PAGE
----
December 4, 2018
Jaff, a program coordinator for solutions to complex emergencies in the UNC Gillings School of Global Public Health’s Research Innovation and Global Solutions unit and adjunct assistant professor of maternal and child health at the Gillings School, has had extensive on-the-ground experience working with forcibly displaced people, including refugees, and in areas of armed conflict, especially in the Middle East.
Jaff’s commentary aims to strengthen arguments made by Sherry Shenoda, Ayesha Kadir, Shelly Pitterman and Jeffrey Goldhagen toward a collaborative effort by the American Academy of Pediatrics, child health professionals and national and international partners to respond to the impact armed conflict has had and is having upon children globally.
Jaff called for more clarity about the differing needs and priorities of children suffering from armed conflict, dependent upon their setting and situation. Some, he said, were living in hostile environments, at high risk for life-threatening situations and exploitation. Others, hosted or settled by other nations, struggle with challenges of their long-term status and the difficulty of navigating a new culture.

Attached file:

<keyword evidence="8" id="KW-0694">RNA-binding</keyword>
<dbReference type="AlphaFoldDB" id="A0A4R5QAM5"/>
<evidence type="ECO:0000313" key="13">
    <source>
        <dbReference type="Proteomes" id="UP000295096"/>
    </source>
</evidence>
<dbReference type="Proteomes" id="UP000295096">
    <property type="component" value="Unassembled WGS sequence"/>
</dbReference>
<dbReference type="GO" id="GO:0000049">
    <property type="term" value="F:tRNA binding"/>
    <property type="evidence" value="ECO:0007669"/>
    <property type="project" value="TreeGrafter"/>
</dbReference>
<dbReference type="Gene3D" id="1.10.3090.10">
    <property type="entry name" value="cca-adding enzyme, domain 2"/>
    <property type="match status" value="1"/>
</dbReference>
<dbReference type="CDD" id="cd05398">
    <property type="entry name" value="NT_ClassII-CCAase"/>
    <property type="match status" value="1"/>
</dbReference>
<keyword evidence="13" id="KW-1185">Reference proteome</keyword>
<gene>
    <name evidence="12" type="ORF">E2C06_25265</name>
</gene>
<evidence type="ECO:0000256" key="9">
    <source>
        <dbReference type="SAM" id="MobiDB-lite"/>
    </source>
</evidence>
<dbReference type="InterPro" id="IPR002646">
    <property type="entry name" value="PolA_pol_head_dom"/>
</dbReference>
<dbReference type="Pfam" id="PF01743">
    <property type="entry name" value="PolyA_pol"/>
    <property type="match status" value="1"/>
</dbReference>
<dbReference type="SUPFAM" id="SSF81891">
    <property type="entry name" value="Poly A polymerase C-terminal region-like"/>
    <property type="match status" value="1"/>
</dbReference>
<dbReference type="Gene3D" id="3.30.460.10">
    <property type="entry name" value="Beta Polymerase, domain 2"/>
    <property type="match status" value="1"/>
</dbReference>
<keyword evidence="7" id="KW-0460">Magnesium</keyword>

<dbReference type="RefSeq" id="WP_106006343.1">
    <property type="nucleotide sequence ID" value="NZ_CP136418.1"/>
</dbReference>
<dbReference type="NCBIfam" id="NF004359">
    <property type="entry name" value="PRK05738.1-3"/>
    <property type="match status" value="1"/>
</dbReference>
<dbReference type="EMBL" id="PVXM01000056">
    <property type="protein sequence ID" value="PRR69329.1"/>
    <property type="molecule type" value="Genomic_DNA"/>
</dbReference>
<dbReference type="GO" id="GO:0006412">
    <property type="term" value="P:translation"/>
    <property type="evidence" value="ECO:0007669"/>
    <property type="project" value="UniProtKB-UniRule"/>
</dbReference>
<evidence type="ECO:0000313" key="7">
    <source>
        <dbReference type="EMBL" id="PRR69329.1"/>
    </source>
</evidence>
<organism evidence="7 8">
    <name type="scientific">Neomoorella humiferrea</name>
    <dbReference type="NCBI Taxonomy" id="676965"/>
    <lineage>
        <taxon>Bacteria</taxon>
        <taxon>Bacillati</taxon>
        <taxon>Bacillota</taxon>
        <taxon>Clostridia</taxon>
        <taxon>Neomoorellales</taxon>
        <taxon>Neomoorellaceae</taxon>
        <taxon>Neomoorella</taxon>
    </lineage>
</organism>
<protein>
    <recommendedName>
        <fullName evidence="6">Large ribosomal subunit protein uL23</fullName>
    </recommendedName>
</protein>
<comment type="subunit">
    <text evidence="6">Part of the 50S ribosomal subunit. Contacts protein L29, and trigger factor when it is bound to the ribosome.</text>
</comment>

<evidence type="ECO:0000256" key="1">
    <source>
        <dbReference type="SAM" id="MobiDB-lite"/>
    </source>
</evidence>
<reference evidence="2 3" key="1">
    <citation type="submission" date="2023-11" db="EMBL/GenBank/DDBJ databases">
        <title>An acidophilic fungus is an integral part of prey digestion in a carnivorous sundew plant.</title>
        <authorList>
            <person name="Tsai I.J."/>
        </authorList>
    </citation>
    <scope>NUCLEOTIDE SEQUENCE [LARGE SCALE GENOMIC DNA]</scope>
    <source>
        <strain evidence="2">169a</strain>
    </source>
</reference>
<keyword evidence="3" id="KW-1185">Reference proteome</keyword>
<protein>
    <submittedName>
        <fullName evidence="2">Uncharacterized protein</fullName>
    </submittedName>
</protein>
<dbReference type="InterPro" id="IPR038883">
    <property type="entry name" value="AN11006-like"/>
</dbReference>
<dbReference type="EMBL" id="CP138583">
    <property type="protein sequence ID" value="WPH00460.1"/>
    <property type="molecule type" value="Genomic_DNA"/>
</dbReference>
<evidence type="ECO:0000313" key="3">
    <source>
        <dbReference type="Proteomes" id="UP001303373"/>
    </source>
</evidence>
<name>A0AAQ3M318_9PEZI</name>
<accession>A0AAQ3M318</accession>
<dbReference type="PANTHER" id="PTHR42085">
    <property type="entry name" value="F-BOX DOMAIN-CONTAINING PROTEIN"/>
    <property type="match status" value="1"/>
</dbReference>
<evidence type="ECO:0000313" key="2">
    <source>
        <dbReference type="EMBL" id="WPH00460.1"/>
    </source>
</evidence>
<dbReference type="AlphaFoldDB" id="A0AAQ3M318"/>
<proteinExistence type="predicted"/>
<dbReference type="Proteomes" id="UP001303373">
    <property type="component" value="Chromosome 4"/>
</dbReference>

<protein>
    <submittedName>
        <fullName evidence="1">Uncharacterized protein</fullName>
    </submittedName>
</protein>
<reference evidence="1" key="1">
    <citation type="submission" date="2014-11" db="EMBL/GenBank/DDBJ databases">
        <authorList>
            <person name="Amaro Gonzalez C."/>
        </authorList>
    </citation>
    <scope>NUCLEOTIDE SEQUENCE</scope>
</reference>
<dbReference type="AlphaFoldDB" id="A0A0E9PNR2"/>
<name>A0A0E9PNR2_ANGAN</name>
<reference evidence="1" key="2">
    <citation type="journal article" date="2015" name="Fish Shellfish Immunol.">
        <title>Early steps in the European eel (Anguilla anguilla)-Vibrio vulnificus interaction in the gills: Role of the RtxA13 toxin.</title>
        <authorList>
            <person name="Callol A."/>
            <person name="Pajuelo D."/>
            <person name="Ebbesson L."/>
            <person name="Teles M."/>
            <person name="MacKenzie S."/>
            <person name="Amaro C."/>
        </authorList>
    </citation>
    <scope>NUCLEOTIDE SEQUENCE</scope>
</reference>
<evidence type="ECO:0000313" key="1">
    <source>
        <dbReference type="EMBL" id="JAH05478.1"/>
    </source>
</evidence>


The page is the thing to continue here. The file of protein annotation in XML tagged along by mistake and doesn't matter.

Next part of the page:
He also called for innovative, practical and effective approaches to expanding services, improving facilities, increasing security for families seeking services and the provision of culturally tailored health services.
Importantly, Jaff said, more progress must be made toward ending participation of children in armed conflicts and holding accountable those who recruit and exploit children. He encouraged pediatricians and other professionals who have direct experience with the plight of children in conflict zones to add their voices to the authors’.
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